Monday, February 18, 2008

On the Road in Ohio

Happy Presidents Day!

I hope you all enjoyed your traditional Presidents Day barbeques and the opening of the Presidents Day gifts.

We had a great deal of luck on your trip when it came to the weather. We expected to return to winter from the moment we left Florida, but we didn't have to put our winter coats back on until we crossed the Ohio River. In Cincinnati we rediscovered snow.

Robert Louis Stevenson was a fan of Ohio. He wrote in 1879, "Ohio was not at all as I had pictured it. We were now on those great plains which stretch unbroken to the Rocky Mountains. The country was flat like Holland, but far from being dull. All through Ohio, Indiana, Illinois and Iowa, or for as much as I saw of them from the train, and in my waking moments, it was rich adn various and breathed an elegance particular to itself. The tall corn pleased the eye; the trees were graceful in themselves, and framed the plain into long aerial vistas; country fare, and pleasant summer evenings on the stoop. It was a sort of flat paradise..."

I grew up in Ohio, and I have to admit I lack some of Stevenson's enthusiasm for the Ohio landscape. Ohio has many plusses, but spectacular views from the highway are not among them.

On the road we traveled through towns and villages, urban areas and farm country. Often I found myself looking out the window at the identical condominiums, decaying barns and the small houses with interstates transecting their back yards. I would look at them and think: somebody lives there all the time. That is the background to someone's every day life. That is where he comes home from work, checks the mail and plops down in front of the television. That mansion with the splendid view, that suburban split level, that cement block of apartments, has become so familiar to someone that she doesn't see it any more.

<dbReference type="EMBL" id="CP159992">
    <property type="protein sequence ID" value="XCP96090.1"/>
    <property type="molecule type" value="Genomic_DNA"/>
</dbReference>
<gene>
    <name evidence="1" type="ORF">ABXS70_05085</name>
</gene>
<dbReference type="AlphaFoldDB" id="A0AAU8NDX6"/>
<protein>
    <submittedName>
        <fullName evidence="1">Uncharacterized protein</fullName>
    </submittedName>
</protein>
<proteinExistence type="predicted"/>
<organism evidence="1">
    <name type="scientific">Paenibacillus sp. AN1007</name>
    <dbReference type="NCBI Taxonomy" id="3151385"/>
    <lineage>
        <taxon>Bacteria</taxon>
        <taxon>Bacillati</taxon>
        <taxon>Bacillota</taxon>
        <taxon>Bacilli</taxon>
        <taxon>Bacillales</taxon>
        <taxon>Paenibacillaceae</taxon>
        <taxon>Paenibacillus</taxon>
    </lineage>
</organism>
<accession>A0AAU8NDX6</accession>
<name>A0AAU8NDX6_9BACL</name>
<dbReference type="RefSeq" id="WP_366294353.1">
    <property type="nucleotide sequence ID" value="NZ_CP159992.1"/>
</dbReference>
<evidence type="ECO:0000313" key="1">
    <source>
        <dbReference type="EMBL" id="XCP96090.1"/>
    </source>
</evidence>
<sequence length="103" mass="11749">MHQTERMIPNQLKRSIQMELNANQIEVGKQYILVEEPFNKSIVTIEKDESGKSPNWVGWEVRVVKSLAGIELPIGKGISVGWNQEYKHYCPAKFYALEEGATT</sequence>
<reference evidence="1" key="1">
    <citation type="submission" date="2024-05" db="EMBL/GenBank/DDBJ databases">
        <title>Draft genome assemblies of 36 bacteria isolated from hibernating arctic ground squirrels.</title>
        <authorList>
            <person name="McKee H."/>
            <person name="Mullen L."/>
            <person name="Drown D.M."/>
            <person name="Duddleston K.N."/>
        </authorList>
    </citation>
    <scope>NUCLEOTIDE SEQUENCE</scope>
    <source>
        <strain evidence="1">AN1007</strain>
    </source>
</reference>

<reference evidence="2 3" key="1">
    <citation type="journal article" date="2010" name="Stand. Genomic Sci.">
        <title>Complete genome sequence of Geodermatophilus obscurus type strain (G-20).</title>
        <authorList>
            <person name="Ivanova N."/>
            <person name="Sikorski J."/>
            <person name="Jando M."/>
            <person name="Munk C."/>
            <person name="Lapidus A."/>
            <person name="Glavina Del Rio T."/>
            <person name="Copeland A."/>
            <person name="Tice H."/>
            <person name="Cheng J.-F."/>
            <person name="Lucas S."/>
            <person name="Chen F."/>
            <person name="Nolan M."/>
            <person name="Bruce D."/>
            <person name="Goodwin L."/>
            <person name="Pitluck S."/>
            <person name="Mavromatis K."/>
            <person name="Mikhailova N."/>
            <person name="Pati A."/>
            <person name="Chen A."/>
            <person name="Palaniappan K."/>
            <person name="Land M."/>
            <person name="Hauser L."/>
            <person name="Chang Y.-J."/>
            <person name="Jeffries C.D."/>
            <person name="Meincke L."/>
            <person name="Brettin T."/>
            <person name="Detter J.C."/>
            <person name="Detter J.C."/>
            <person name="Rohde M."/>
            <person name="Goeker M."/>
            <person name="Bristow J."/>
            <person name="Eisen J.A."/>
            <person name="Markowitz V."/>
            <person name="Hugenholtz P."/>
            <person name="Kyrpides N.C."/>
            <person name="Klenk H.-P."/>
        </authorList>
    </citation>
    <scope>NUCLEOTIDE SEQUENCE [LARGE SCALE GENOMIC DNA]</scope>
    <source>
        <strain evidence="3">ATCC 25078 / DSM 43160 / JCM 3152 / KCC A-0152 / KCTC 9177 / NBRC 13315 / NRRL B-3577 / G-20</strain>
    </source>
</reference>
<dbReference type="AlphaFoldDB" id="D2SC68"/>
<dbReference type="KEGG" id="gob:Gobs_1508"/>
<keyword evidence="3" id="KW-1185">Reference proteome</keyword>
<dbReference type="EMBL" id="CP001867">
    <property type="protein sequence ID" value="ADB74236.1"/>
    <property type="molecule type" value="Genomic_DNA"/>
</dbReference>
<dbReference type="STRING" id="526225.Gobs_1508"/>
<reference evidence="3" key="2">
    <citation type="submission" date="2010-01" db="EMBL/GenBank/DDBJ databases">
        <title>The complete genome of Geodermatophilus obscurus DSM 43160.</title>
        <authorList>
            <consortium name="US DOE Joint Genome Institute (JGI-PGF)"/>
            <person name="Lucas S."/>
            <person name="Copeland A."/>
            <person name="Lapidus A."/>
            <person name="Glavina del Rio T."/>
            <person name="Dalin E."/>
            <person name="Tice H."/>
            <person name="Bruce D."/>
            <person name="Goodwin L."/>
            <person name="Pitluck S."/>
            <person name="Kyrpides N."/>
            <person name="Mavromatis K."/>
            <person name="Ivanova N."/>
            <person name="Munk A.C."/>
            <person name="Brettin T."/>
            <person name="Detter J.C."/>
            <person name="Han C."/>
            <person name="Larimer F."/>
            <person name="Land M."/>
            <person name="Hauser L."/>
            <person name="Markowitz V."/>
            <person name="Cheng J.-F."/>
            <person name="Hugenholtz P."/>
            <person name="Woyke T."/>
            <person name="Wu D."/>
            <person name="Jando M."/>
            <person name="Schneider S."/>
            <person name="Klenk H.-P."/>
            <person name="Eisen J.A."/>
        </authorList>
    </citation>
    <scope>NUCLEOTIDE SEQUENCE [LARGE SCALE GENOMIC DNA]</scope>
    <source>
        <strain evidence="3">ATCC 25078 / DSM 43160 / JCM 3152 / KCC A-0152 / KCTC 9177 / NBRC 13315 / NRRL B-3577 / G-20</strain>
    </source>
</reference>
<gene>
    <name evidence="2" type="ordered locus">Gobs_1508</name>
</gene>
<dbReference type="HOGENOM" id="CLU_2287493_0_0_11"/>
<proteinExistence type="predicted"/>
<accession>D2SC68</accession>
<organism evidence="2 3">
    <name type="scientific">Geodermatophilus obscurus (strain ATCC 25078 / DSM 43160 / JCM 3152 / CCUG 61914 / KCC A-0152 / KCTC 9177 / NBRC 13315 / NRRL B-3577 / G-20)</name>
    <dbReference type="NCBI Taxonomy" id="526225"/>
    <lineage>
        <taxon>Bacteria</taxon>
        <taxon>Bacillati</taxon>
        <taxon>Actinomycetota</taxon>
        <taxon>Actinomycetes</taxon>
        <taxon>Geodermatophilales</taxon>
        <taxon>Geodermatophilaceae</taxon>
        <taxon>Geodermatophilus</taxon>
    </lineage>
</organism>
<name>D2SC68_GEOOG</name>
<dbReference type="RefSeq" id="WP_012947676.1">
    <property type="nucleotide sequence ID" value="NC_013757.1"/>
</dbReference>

And then there are the rest stops plazas on toll roads. I've always had a curiosity about them as well. Do the people who work at the Sbarros have to drive 60 miles each way to get to work or is there a back road? The travel plazas aren't connected to any town. No one lives above the store, there are no houses nearby. No one at a travel plaza is local. Are there "regulars?" Does anyone walk up to the Starbucks and ask for "the usual?" The travel plazas are little oases out of everyone's life and time.

Even the perfectly ordinary traveler gets to see those houses and villages and to see a tiny glimpse of another life, a life that you might have had, that you could have had. Who would I be if I had been born in a farming town in Indiana? In the shadow of a factory in downtown Gary? Who would I be if I lived in one of the mansions on the shore in Sarasota, Florida? If I ran a fruit stand at the side of a South Carolina road? Who would I be?